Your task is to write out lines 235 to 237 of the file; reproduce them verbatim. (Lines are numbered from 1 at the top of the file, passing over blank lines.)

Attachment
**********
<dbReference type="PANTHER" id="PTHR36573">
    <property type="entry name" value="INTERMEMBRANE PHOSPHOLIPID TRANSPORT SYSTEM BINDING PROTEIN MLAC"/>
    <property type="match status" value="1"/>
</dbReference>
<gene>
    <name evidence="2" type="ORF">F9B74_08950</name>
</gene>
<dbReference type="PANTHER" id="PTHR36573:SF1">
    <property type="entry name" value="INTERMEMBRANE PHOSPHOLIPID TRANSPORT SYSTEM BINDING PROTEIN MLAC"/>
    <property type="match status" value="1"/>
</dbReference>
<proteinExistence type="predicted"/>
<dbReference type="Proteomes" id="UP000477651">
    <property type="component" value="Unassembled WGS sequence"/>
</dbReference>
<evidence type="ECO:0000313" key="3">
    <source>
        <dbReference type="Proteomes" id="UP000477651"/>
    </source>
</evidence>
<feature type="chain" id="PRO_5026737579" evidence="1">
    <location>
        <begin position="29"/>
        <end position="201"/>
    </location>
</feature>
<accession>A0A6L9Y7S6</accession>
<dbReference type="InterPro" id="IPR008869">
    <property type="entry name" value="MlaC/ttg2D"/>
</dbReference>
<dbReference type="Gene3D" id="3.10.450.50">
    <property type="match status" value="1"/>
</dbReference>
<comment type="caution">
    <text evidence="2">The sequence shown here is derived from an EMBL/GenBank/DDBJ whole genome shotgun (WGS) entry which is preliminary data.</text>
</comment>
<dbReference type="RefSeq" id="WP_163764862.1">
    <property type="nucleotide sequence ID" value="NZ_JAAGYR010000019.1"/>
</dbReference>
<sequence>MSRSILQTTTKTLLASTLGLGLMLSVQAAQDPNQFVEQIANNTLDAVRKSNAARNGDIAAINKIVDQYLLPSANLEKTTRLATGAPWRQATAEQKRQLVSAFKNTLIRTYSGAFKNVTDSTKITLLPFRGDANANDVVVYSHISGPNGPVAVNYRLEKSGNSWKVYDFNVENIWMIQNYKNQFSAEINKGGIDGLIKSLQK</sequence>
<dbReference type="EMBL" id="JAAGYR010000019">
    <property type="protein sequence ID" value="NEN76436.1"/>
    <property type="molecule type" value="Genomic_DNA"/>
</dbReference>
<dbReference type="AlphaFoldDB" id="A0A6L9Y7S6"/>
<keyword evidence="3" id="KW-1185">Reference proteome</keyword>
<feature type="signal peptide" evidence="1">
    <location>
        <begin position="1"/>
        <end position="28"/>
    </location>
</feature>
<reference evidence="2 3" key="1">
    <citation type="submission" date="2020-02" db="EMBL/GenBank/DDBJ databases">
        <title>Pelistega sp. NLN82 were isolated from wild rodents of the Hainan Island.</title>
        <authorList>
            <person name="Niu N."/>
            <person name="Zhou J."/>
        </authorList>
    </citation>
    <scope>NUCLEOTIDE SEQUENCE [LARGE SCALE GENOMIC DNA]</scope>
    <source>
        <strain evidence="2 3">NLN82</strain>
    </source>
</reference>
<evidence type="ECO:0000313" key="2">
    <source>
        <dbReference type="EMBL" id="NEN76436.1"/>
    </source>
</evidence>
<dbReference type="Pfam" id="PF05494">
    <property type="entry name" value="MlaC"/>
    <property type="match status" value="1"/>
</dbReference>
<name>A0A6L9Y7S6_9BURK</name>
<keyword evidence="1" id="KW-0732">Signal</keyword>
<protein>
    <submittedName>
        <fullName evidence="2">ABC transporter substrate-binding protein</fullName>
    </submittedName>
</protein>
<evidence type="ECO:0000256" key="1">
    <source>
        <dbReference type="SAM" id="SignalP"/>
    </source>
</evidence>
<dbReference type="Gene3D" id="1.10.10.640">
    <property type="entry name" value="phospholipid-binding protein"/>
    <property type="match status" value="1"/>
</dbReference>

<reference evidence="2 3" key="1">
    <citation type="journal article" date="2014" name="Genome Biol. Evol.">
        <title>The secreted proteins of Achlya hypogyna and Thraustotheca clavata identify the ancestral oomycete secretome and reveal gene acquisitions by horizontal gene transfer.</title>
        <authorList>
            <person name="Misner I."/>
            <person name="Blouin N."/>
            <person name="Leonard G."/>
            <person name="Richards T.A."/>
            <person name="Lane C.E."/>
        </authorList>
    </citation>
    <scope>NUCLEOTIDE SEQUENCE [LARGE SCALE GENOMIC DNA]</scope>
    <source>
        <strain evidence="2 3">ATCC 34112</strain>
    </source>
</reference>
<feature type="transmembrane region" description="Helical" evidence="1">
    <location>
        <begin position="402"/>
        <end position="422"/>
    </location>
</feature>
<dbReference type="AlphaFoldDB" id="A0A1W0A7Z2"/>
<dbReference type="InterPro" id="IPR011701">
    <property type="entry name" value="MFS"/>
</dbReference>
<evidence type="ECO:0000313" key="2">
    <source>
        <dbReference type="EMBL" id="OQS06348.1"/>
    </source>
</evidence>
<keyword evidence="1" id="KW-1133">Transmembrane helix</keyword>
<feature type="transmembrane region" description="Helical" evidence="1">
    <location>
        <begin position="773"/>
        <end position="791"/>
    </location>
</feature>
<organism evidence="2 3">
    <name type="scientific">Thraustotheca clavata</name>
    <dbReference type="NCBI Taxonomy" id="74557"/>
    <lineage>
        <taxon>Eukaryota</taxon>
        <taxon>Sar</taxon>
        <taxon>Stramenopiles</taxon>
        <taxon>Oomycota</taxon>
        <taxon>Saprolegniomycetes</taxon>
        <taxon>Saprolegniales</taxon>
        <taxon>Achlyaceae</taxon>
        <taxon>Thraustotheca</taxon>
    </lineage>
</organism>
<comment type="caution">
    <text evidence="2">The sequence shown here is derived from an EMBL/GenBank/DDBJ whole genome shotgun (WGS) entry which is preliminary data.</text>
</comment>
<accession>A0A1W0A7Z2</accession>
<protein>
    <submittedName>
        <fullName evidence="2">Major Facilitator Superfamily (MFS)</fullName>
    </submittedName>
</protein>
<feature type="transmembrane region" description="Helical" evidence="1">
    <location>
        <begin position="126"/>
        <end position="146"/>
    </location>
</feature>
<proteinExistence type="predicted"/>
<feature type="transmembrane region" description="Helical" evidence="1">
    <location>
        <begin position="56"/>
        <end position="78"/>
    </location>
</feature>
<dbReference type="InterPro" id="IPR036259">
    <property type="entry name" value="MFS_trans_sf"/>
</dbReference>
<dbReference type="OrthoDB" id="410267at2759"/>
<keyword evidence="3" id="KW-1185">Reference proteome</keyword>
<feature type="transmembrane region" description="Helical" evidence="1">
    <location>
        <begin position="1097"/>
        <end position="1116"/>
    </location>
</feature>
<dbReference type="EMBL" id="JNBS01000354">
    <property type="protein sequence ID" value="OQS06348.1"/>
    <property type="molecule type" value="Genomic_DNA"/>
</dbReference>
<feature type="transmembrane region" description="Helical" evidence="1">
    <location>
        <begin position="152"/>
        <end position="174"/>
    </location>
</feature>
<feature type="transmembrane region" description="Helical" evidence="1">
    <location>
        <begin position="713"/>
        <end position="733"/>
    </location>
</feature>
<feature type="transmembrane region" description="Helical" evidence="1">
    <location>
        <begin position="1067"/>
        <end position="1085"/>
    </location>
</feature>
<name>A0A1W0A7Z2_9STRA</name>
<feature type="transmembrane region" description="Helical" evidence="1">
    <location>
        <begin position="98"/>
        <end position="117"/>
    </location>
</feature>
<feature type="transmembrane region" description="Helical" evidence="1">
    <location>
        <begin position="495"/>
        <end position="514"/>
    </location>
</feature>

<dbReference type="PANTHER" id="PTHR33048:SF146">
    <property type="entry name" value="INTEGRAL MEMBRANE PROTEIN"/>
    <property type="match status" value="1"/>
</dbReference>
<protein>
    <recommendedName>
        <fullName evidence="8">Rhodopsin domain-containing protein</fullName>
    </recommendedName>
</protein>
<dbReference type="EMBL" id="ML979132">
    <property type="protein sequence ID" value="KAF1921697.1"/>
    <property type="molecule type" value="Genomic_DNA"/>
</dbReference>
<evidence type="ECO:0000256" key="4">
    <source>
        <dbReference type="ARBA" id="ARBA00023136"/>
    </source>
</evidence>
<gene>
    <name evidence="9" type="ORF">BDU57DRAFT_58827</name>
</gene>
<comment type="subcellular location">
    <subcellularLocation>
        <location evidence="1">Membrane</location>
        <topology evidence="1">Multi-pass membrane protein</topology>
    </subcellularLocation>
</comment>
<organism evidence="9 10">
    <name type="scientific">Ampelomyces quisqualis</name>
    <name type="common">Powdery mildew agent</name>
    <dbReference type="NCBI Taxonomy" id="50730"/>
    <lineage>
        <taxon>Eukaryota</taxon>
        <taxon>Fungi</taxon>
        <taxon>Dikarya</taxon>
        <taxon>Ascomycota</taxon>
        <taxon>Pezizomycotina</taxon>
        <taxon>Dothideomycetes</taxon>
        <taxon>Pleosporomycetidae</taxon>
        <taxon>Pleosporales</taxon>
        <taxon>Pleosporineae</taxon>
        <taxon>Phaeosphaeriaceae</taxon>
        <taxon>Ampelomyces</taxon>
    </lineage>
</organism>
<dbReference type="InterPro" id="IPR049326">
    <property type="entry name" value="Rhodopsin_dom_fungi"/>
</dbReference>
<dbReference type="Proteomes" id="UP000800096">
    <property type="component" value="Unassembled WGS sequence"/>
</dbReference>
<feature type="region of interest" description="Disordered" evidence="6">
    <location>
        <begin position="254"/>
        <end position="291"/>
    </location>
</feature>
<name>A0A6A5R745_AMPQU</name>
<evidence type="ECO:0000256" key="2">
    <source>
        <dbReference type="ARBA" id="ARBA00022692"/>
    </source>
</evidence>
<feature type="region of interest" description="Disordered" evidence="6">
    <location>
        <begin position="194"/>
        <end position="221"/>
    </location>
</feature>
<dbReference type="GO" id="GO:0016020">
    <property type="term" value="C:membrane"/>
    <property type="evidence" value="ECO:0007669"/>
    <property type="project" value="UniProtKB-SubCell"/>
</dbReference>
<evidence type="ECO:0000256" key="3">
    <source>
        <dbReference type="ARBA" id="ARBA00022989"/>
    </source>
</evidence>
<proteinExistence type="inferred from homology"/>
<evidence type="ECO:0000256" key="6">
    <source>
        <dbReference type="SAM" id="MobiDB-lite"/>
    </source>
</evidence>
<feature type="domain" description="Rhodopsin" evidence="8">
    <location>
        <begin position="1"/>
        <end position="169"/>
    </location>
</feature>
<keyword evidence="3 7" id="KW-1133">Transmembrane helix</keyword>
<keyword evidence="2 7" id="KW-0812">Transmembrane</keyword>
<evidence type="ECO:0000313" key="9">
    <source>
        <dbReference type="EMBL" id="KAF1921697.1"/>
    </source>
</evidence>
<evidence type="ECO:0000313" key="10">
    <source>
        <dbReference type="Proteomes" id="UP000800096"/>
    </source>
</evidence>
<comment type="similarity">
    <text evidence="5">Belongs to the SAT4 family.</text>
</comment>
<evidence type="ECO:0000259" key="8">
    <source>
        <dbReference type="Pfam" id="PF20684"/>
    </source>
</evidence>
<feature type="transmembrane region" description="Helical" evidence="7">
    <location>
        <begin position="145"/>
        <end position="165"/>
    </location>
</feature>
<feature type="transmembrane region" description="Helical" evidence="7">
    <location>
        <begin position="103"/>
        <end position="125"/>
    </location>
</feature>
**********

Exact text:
        <topology evidence="1">Multi-pass membrane protein</topology>
    </subcellularLocation>
</comment>